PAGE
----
It Doesn't Have to Be This Way

An image of "Charina" / Photograph © International Justice Mission

If you’re reading this, you probably already know that modern-day slavery is a thriving, lucrative, global business. There are more slaves alive today than during the entire 400 years of the trans-Atlantic slave trade. Human trafficking generates about $150 billion in profits every year. And 1 in 3 trafficking victims are children.

The statistics are staggering.

For me, it was a single story that moved me through the numbers to a place where I could take action. I heard about Charina* when I joined International Justice Mission. She was one of the first girls we helped rescue in Cebu, Philippines.

Charina was 13 when she was sold for sex.

Her family was very poor, and she had dropped out of school in fourth grade. Her mother was the first one who sold her. For the next couple years, pimps took turns selling her from street corners and seedy piers. They earned extra because she looked so young.

Charina was finally freed from this harsh cycle of violence in 2007. She was addicted to drugs, pregnant and unable to trust the people who wanted to help her. The work of freedom was just beginning.  

My colleagues started meeting regularly with Charina. She needed professional care and a customized plan to meet her unique and complex needs. She needed trauma-focused counseling. She needed to learn how to trust others and to believe in herself once again.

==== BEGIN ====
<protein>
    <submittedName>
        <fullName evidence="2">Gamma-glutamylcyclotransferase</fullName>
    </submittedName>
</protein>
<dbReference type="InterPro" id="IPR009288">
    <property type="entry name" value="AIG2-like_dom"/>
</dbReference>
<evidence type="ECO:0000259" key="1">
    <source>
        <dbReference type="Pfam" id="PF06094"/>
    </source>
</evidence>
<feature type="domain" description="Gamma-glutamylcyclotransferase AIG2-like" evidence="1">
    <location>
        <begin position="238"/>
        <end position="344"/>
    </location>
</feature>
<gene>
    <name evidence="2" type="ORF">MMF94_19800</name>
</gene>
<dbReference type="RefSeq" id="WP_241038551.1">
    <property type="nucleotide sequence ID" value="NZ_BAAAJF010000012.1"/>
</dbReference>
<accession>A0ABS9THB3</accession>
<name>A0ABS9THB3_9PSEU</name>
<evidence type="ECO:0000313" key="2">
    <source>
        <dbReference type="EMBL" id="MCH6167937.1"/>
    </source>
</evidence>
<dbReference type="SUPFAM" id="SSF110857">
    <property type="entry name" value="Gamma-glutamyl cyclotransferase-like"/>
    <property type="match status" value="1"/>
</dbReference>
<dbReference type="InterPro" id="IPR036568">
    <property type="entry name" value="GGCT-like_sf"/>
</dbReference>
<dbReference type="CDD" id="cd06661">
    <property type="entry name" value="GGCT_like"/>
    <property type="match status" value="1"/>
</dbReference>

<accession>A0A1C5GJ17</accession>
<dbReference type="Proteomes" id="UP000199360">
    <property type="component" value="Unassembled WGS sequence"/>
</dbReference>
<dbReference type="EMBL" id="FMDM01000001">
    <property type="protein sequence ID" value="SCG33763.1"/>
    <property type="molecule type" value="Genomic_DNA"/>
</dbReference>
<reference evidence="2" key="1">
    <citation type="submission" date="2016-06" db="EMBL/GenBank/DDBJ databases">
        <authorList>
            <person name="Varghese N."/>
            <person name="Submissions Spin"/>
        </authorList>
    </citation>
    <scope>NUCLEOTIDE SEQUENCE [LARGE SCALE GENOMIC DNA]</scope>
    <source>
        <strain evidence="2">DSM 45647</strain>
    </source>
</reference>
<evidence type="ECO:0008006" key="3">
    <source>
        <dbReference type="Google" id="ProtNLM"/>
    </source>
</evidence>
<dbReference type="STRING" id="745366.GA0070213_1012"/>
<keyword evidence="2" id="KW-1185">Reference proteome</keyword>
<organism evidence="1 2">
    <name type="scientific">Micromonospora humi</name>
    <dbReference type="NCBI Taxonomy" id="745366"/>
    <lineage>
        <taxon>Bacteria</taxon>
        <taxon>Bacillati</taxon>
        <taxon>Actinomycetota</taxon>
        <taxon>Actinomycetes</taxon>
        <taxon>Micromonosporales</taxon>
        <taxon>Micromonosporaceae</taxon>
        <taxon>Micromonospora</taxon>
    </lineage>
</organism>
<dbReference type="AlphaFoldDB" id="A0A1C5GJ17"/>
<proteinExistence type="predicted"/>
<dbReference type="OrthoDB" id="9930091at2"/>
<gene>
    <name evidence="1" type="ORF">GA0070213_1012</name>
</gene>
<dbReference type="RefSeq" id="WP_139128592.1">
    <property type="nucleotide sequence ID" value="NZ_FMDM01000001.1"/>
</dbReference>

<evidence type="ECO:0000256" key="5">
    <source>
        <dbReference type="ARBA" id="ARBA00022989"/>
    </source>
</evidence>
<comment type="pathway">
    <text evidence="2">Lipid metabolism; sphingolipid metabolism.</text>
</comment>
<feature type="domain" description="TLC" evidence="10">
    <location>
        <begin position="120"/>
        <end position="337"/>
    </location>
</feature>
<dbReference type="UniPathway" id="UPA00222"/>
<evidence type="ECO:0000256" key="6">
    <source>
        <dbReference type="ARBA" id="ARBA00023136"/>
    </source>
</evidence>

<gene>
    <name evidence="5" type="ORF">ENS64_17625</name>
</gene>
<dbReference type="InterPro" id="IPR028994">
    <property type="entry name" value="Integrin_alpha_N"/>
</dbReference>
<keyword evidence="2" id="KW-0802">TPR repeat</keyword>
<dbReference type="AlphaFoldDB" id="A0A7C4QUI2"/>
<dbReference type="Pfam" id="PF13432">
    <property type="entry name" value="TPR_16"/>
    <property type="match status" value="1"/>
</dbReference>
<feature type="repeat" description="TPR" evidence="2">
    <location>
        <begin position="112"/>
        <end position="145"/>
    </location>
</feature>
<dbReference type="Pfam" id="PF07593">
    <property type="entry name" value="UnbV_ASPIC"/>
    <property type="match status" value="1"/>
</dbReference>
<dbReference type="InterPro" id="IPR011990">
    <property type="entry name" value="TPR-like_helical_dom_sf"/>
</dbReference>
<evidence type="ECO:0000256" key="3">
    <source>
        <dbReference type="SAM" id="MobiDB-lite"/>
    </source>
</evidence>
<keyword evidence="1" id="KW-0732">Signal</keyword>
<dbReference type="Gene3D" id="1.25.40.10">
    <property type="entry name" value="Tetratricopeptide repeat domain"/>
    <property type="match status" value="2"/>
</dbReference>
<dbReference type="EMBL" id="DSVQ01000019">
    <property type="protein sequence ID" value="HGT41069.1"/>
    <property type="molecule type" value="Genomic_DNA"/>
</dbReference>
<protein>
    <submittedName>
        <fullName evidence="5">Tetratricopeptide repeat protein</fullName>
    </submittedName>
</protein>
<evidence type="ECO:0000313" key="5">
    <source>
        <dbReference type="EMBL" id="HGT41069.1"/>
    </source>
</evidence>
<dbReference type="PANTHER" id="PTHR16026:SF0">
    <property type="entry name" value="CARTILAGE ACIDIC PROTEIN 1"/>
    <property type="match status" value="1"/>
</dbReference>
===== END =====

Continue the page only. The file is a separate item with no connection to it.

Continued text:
When I first heard her story and saw a photo of Charina—her bright eyes, her small frame—my first reaction was anger. This young woman should never have suffered in the many ways she has.

And that anger is right. It’s not fair.

Charina’s story has illuminated another reality for me, a more hopeful one. It doesn’t have to be this way.

The Internet's Toxic Waste Dump

BY NOW MOST of us know that when we use the internet, we are giving up privacy and exposing ourselves to potential surveillance and fraud. But we probably didn’t know until recently that in poor and distant lands, souls are being stained and scarred for the sake of our internet browsing experience.

There’s an old saying that nobody really wants to know the details of making sausage or passing legislation. Now there’s an update: You really don’t want to know how—in a world peopled by thousands of internet-capable sickos, murderers, perverts, and fanatics—your social media feeds remain so remarkably free of beheadings, snuff videos, and child porn.

Like me, if you ever thought about that, you perhaps assumed that some miraculous algorithm was automatically filtering all the bad stuff. Well, think again.

In the early days of the internet, porn sites occasionally popped up in the course of ordinary, innocent internet use. But search engine filters and various parental control programs seem, to my experience, to have made that a thing of the past. Today, every evil and dehumanizing image and act under the sun is still out there somewhere on the internet, and we are all much more connected to one another than ever before—yet, for the most part, you have to go looking for the dark side.

But keeping your internet experience relatively clean doesn’t happen by magic. In an article posted on on Oct. 23, 2014, Adrian Chen reports that more than 100,000 human beings are employed in the business of internet “content moderation”—viewing and deleting offensive material that users have attempted to post to social networks. That’s twice as many as the total number of employees at Google and 14 times the number at Facebook.

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In the Wake of Haiyan's Wrath